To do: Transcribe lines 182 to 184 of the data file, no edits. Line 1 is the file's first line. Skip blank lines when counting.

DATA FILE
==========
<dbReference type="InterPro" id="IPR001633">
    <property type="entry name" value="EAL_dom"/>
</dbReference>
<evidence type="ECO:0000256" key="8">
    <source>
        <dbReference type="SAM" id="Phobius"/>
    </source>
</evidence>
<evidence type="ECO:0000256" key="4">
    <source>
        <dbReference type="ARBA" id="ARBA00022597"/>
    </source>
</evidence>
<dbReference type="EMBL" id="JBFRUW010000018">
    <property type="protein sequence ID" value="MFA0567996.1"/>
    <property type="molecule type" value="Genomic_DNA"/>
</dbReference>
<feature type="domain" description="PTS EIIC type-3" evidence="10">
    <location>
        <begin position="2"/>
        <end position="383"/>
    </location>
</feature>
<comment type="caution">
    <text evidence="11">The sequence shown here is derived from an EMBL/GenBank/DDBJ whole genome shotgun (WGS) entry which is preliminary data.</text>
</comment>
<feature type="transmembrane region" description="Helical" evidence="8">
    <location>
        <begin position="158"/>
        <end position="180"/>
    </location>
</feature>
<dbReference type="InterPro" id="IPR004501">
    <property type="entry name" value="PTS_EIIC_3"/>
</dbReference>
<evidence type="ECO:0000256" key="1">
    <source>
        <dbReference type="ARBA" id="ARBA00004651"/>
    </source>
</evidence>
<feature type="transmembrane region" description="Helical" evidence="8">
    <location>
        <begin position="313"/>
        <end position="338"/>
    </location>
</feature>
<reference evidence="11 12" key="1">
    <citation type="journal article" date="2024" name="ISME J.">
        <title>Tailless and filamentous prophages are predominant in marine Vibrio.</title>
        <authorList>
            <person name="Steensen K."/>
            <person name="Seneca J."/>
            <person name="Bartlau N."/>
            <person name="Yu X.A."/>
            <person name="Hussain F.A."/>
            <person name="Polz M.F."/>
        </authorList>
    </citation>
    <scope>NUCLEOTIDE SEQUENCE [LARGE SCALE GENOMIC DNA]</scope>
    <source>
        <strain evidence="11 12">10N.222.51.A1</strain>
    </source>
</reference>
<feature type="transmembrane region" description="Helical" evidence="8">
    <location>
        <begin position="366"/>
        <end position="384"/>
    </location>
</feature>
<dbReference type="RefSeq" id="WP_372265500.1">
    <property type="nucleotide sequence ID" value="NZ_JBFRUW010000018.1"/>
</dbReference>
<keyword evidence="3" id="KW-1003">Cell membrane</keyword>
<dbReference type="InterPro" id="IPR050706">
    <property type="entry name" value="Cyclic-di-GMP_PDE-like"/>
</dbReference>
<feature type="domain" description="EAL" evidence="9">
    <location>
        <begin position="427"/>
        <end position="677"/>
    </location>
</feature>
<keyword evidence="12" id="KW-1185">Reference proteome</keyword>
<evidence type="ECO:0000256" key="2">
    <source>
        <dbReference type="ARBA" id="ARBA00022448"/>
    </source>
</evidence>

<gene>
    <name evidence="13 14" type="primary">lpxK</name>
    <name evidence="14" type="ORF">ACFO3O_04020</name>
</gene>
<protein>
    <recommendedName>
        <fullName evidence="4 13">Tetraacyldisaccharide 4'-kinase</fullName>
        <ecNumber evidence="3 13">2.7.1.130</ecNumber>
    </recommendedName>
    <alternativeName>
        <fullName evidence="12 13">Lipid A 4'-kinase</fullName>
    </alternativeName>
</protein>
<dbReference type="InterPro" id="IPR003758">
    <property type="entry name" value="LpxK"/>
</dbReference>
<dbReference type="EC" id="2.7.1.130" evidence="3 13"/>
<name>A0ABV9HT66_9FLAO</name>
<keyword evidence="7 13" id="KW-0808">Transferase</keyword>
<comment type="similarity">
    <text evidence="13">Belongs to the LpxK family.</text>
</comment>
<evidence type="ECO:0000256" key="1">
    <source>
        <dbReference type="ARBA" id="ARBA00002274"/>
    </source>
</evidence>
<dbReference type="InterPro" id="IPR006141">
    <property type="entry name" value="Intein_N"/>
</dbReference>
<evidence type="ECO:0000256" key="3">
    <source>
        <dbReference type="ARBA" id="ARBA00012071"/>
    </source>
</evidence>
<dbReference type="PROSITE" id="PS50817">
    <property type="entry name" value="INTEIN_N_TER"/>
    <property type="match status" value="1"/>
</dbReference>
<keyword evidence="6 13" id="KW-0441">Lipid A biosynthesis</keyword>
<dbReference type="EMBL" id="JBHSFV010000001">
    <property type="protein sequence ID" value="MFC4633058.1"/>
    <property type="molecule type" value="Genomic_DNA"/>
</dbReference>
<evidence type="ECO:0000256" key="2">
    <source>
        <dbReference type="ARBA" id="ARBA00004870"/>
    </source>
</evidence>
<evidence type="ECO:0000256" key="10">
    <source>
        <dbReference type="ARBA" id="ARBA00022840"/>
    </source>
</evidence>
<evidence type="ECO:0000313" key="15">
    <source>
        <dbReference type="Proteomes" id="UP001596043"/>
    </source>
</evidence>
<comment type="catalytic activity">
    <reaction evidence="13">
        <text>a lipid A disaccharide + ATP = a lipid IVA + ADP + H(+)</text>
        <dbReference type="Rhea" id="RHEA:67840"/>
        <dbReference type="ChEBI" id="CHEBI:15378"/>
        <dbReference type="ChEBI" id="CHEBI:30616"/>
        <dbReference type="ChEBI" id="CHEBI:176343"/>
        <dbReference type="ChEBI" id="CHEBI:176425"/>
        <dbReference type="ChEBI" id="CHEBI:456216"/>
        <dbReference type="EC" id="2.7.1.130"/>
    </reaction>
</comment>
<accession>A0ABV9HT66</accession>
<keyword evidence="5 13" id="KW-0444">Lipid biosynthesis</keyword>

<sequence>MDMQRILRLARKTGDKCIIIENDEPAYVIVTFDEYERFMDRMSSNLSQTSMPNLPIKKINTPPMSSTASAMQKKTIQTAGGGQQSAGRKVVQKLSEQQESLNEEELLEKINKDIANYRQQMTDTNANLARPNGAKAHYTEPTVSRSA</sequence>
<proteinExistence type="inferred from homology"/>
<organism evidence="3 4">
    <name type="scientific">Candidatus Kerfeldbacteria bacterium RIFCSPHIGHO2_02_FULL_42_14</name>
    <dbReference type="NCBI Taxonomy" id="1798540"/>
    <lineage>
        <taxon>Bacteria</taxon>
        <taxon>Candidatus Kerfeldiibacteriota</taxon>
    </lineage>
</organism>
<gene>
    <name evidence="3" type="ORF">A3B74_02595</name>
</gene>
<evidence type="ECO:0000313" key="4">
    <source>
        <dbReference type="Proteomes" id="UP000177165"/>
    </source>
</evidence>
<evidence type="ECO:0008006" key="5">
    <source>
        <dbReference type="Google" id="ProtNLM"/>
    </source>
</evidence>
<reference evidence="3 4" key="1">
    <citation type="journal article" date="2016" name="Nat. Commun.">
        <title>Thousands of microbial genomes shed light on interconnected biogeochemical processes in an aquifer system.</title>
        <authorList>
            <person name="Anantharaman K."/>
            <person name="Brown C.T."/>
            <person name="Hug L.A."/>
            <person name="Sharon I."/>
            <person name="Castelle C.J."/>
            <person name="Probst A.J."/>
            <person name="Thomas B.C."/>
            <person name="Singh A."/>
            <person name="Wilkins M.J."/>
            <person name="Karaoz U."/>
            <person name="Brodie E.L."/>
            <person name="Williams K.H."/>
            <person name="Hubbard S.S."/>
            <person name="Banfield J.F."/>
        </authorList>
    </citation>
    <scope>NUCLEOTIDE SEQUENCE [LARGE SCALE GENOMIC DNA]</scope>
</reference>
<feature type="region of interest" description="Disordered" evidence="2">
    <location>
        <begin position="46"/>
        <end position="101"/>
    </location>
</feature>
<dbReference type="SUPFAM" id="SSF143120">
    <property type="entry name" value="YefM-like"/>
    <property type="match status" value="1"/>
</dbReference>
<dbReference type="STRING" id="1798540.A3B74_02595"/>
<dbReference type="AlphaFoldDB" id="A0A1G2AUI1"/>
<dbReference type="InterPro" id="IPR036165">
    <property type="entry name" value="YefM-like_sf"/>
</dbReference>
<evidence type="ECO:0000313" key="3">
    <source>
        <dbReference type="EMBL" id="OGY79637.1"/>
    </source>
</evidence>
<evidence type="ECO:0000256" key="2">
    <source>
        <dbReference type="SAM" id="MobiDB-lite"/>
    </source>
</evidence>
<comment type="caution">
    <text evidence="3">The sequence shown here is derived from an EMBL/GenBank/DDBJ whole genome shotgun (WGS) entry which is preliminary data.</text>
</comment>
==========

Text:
        <dbReference type="Google" id="ProtNLM"/>
    </source>
</evidence>